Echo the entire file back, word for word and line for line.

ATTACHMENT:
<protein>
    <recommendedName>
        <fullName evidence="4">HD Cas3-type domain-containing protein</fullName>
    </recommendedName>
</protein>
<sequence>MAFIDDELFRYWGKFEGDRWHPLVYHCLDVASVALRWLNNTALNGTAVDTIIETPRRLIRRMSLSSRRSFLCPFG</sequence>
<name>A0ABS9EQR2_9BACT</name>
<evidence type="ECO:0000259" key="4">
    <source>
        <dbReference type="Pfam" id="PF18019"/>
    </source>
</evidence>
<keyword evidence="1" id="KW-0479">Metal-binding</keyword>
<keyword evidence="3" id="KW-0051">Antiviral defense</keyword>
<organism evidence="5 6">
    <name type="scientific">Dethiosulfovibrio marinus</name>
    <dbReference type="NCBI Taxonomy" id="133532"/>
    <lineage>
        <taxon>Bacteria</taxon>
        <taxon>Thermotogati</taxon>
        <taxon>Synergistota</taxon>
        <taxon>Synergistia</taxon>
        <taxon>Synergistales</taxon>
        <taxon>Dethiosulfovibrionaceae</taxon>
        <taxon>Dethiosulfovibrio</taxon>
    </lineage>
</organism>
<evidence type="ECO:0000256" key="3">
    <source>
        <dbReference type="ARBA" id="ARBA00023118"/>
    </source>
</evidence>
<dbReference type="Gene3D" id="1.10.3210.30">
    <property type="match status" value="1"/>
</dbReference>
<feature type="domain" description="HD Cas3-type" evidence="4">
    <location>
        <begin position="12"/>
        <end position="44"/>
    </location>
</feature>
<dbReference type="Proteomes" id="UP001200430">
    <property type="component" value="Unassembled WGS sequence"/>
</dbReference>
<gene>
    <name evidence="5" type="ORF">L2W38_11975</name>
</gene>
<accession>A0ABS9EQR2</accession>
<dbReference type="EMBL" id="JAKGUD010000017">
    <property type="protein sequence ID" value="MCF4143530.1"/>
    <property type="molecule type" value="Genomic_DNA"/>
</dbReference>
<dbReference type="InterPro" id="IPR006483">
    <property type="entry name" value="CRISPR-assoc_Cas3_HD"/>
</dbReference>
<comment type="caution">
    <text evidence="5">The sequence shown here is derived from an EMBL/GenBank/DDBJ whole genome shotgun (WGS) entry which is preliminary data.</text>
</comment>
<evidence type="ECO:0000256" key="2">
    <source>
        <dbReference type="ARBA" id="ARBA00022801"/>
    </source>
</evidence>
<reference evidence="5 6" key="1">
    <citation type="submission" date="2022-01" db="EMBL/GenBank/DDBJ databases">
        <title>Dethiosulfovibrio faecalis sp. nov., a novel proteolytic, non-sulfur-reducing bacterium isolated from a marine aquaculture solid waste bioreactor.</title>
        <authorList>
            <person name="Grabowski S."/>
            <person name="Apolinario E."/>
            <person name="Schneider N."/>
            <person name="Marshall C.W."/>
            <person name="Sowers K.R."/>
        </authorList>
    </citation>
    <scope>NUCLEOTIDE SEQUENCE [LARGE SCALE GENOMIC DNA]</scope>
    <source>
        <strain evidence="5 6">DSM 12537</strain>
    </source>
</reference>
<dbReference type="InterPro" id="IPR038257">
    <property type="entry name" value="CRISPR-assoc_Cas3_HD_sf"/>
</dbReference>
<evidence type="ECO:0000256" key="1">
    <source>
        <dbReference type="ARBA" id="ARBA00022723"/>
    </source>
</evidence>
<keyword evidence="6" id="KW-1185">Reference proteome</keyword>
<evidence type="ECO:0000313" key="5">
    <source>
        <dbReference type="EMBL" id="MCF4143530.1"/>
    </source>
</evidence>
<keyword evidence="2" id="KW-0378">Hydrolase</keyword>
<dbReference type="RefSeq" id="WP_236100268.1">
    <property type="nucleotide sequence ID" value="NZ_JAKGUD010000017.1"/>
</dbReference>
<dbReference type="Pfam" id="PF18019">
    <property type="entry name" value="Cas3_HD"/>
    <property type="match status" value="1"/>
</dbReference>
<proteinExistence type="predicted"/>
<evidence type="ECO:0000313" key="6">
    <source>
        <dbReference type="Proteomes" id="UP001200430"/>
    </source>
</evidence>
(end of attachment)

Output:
<protein>
    <recommendedName>
        <fullName evidence="4">HD Cas3-type domain-containing protein</fullName>
    </recommendedName>
</protein>
<sequence>MAFIDDELFRYWGKFEGDRWHPLVYHCLDVASVALRWLNNTALNGTAVDTIIETPRRLIRRMSLSSRRSFLCPFG</sequence>
<name>A0ABS9EQR2_9BACT</name>
<evidence type="ECO:0000259" key="4">
    <source>
        <dbReference type="Pfam" id="PF18019"/>
    </source>
</evidence>
<keyword evidence="1" id="KW-0479">Metal-binding</keyword>
<keyword evidence="3" id="KW-0051">Antiviral defense</keyword>
<organism evidence="5 6">
    <name type="scientific">Dethiosulfovibrio marinus</name>
    <dbReference type="NCBI Taxonomy" id="133532"/>
    <lineage>
        <taxon>Bacteria</taxon>
        <taxon>Thermotogati</taxon>
        <taxon>Synergistota</taxon>
        <taxon>Synergistia</taxon>
        <taxon>Synergistales</taxon>
        <taxon>Dethiosulfovibrionaceae</taxon>
        <taxon>Dethiosulfovibrio</taxon>
    </lineage>
</organism>
<evidence type="ECO:0000256" key="3">
    <source>
        <dbReference type="ARBA" id="ARBA00023118"/>
    </source>
</evidence>
<dbReference type="Gene3D" id="1.10.3210.30">
    <property type="match status" value="1"/>
</dbReference>
<feature type="domain" description="HD Cas3-type" evidence="4">
    <location>
        <begin position="12"/>
        <end position="44"/>
    </location>
</feature>
<dbReference type="Proteomes" id="UP001200430">
    <property type="component" value="Unassembled WGS sequence"/>
</dbReference>
<gene>
    <name evidence="5" type="ORF">L2W38_11975</name>
</gene>
<accession>A0ABS9EQR2</accession>
<dbReference type="EMBL" id="JAKGUD010000017">
    <property type="protein sequence ID" value="MCF4143530.1"/>
    <property type="molecule type" value="Genomic_DNA"/>
</dbReference>
<dbReference type="InterPro" id="IPR006483">
    <property type="entry name" value="CRISPR-assoc_Cas3_HD"/>
</dbReference>
<comment type="caution">
    <text evidence="5">The sequence shown here is derived from an EMBL/GenBank/DDBJ whole genome shotgun (WGS) entry which is preliminary data.</text>
</comment>
<evidence type="ECO:0000256" key="2">
    <source>
        <dbReference type="ARBA" id="ARBA00022801"/>
    </source>
</evidence>
<reference evidence="5 6" key="1">
    <citation type="submission" date="2022-01" db="EMBL/GenBank/DDBJ databases">
        <title>Dethiosulfovibrio faecalis sp. nov., a novel proteolytic, non-sulfur-reducing bacterium isolated from a marine aquaculture solid waste bioreactor.</title>
        <authorList>
            <person name="Grabowski S."/>
            <person name="Apolinario E."/>
            <person name="Schneider N."/>
            <person name="Marshall C.W."/>
            <person name="Sowers K.R."/>
        </authorList>
    </citation>
    <scope>NUCLEOTIDE SEQUENCE [LARGE SCALE GENOMIC DNA]</scope>
    <source>
        <strain evidence="5 6">DSM 12537</strain>
    </source>
</reference>
<dbReference type="InterPro" id="IPR038257">
    <property type="entry name" value="CRISPR-assoc_Cas3_HD_sf"/>
</dbReference>
<evidence type="ECO:0000256" key="1">
    <source>
        <dbReference type="ARBA" id="ARBA00022723"/>
    </source>
</evidence>
<keyword evidence="6" id="KW-1185">Reference proteome</keyword>
<evidence type="ECO:0000313" key="5">
    <source>
        <dbReference type="EMBL" id="MCF4143530.1"/>
    </source>
</evidence>
<keyword evidence="2" id="KW-0378">Hydrolase</keyword>
<dbReference type="RefSeq" id="WP_236100268.1">
    <property type="nucleotide sequence ID" value="NZ_JAKGUD010000017.1"/>
</dbReference>
<dbReference type="Pfam" id="PF18019">
    <property type="entry name" value="Cas3_HD"/>
    <property type="match status" value="1"/>
</dbReference>
<proteinExistence type="predicted"/>
<evidence type="ECO:0000313" key="6">
    <source>
        <dbReference type="Proteomes" id="UP001200430"/>
    </source>
</evidence>